9/6/2006 – Editorials



By Richard Peterson

Have you noticed that Devils Lake has dropped significantly this summer? The lake was at an elevation of 1447.89 on January 1, 2006.

It hit an all-time modern high of 1449.20 on May 9, 2006. Since that time it has dropped a foot and a half to 1447.67 on September 3.

At the same time, Stump Lake has been rising. On Jan. 1, 2005 the level was 1424.76. A year later on Jan. 1, 2006, the level was 1436.17, a rise of 11.4 feet in one year. On Sept. 3, 2006 the level was 1443.8, so Stump Lake has risen 7.63 feet this year.

Ever since Devils Lake reached a level of 1447.5, water from Devils Lake has been flowing into Stump Lake, and it isn’t just a trickle.

In August the flow was almost 200 cubic feet per second (cfs). This weekend it was 127 cfs. According to my figures, that’s about 82 million gallons in a 24-hour period. The city of Fargo uses about 15 million gallons per day in the summertime. So the amount of water flowing into Stump Lake today could serve the water needs of five Fargos. Unfortunately, the water is of poor quality.

Sometime this fall, it is expected that Stump Lake and Devils Lake will equalize at about 1447.5 feet. When that happens, we will lose our relief valve and both lakes will rise as one next spring.

There was a lot of evaporation this summer, so we’ve got some breathing space. But who knows what will happen next summer? A five-inch rain in the Devils Lake Basin this spring would be pretty difficult to live with. We are only one major weather event away from disaster.

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Aside from being too hot and dry this summer, we’ve had pretty nice weather. There hasn’t been a lot of wind. We’ve had more than our share of beautiful, windless days. Deserving victims of the drought are the mosquitoes, which are few and far between. Minnewaukan hasn’t had mosquitoes for about four years, so there’s more than drought at work here. Nobody knows why, but I think the hordes of bugs (May flies, caddis flies, whatever you want to call them) that come and go have something to do with the demise of mosquitoes in Minnewaukan.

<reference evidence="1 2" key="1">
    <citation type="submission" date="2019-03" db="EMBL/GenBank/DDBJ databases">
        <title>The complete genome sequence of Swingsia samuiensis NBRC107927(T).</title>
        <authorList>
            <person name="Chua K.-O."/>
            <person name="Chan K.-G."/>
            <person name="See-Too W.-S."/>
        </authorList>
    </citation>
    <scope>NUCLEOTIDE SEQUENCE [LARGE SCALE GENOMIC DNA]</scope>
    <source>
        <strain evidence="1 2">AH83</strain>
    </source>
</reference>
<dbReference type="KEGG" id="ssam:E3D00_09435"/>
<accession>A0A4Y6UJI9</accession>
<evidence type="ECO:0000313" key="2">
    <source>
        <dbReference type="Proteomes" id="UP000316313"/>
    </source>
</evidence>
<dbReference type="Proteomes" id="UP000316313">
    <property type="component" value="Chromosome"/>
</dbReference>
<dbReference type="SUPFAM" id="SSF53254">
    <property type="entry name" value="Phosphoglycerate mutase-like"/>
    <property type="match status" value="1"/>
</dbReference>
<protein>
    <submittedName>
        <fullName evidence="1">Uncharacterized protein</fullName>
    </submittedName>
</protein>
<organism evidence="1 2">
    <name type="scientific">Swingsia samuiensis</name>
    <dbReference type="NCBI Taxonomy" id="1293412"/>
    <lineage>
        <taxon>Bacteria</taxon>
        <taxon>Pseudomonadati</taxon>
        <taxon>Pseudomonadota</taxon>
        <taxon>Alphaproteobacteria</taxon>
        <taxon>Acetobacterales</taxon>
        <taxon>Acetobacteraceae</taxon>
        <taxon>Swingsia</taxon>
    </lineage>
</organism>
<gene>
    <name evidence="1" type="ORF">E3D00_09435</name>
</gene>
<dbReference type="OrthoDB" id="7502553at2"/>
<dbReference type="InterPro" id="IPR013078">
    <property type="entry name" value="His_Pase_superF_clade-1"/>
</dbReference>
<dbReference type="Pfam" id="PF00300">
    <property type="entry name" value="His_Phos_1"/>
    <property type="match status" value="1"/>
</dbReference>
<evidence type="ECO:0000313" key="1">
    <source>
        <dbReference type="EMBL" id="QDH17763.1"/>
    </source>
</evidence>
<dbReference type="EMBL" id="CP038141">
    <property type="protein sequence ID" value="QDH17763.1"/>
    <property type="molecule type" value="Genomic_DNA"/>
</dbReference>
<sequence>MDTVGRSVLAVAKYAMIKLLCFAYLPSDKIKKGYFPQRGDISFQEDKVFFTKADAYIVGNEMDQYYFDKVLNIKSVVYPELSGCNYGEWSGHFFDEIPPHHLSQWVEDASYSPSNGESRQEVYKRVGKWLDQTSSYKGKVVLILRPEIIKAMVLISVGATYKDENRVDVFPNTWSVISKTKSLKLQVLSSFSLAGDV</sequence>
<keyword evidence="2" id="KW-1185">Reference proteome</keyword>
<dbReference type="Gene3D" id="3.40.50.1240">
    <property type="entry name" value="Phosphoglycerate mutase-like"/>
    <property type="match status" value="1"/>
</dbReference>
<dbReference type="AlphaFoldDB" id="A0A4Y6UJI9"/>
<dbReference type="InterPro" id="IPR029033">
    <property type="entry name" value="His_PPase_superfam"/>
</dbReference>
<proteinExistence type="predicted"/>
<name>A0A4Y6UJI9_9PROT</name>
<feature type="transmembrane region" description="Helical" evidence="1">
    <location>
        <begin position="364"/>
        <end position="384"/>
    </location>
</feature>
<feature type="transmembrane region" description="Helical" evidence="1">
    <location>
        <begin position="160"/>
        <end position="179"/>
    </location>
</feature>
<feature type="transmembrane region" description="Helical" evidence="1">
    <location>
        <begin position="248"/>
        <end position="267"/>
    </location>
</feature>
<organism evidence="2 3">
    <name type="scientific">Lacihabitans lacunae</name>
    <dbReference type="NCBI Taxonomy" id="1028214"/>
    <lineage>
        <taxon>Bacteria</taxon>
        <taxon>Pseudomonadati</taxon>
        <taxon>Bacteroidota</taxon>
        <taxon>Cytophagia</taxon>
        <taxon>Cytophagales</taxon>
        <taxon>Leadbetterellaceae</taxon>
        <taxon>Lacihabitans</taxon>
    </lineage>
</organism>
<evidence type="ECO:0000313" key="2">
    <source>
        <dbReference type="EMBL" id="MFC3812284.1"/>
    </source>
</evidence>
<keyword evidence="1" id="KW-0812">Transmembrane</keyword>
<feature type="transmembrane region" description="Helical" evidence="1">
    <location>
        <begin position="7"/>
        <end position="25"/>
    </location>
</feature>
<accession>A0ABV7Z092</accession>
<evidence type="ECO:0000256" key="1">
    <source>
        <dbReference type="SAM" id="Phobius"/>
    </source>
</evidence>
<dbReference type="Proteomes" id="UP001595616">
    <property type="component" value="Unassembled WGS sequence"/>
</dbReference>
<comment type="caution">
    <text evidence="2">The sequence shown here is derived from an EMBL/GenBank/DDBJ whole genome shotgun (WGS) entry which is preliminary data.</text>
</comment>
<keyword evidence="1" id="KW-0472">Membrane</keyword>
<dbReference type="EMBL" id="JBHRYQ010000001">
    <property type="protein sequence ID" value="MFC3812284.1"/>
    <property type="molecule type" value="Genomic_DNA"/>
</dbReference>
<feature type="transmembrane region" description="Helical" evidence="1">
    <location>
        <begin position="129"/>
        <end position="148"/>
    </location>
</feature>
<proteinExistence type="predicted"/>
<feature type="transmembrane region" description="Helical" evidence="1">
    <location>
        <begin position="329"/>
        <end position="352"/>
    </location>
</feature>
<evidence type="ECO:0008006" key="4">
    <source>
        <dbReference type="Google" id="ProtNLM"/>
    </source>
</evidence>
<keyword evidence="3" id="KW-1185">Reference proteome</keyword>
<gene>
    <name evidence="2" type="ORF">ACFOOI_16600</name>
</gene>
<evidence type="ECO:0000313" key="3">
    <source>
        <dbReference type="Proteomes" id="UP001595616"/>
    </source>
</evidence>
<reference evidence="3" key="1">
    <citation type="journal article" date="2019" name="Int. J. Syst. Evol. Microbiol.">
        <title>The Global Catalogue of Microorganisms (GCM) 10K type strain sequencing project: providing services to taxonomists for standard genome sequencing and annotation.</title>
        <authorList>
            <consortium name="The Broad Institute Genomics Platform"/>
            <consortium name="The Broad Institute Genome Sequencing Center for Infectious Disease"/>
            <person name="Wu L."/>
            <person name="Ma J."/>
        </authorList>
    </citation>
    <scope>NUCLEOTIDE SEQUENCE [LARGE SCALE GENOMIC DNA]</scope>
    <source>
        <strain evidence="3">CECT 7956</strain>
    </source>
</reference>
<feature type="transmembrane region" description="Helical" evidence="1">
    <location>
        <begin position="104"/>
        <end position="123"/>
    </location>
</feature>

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New US 281 from Minnewaukan north to US 2 is now open. It’s a really, really nice highway. The new highway south of town across two bridges will be open later this month. It should be quite scenic. Old US 281 across the lake will remain open for the time being and fishermen will be able to drive out on the old highway north of Minnewaukan and fish to their hearts’ content.

If the lake comes up a foot or two and we get a strong wind from the east, the waves will likely wash out the old highway. Then it will be done. The county hasn’t got the money to repair it. If the lake keeps dropping we might be able to use it for quite some time. If the lake rises as it has in the past, I doubt old US 281 will be open at this time next year. Fishermen should enjoy it while they can.

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Here are a couple old ones that bear repeating.

A big meeting was held in Leeds to talk about rainmaking. The rainmaking system proposed to shoot silver iodide crystals into the atmosphere to hopefully bring rain from the rain clouds.

A farmer from York was at the meeting and was most interested in the entire affair. He reportedly asked those heading up the meeting if those little silver iodide crystals could really bring rain.

He was told there was no absolute guarantee but that the crystals do take on water from a cloud and frequently release rain which may not have otherwise fallen.

The farmer asked if he could take one of the crystals home to show to his wife. He was given one and he put it in his pocket and headed for home. He wet his pants three times before he got there.

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Lars invented a new kind of Norwegian compass. It was a snoose can with a mirror in the lid. It doesn’t indicate any direction, but it shows you who is lost.

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Norman Allen, editor of the Floyd County (Prestonburg, Ky.) Times, wrote this in 1954:

"The Times is late this week and we want to apologize. The trouble started in a cornfield several years ago. From there it grew, fermented, aged in wood, was bottled in bond, and last Tuesday it finally reached our Linotype operator."

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The second grade teacher was talking about hygiene. She said, "Do you know where your ear lobe is?"

Little David touched his ears and said, "Here."

She asked him where his nostrils were and he touched his nose and said, "Here."

Then she asked, "Where is your windpipe?"

He looked a little flustered and replied, "I’m sitting on it."


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